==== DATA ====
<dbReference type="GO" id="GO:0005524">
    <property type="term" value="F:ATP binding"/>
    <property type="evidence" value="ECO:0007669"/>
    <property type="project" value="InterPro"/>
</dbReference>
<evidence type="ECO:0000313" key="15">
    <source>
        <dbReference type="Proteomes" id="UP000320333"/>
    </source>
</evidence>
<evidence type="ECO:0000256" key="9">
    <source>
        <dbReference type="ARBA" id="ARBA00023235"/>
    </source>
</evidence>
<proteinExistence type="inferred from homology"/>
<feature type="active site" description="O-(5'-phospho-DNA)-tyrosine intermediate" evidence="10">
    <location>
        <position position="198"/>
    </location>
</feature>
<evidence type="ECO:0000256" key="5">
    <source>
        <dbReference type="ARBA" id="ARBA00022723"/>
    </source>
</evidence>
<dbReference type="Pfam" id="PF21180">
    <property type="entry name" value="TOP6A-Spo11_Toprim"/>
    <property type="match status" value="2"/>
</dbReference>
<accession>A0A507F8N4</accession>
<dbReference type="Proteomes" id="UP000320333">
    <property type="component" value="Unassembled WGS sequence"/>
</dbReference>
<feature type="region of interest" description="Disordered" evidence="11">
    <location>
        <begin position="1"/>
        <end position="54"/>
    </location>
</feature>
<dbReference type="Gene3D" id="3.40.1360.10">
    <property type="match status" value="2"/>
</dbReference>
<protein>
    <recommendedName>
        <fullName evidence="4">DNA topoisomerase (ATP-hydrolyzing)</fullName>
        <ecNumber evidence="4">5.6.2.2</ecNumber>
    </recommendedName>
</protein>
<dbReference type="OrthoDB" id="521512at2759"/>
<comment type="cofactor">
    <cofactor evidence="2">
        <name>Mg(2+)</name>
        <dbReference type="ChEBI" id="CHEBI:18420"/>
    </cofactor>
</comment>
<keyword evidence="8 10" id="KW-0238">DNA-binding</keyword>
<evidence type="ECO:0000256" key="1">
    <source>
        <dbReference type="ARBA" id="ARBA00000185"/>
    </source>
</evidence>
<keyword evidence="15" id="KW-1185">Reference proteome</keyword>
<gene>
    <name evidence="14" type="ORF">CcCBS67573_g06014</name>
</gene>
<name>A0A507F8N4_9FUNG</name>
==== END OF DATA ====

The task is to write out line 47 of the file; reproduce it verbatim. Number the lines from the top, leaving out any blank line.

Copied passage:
        <ecNumber evidence="4">5.6.2.2</ecNumber>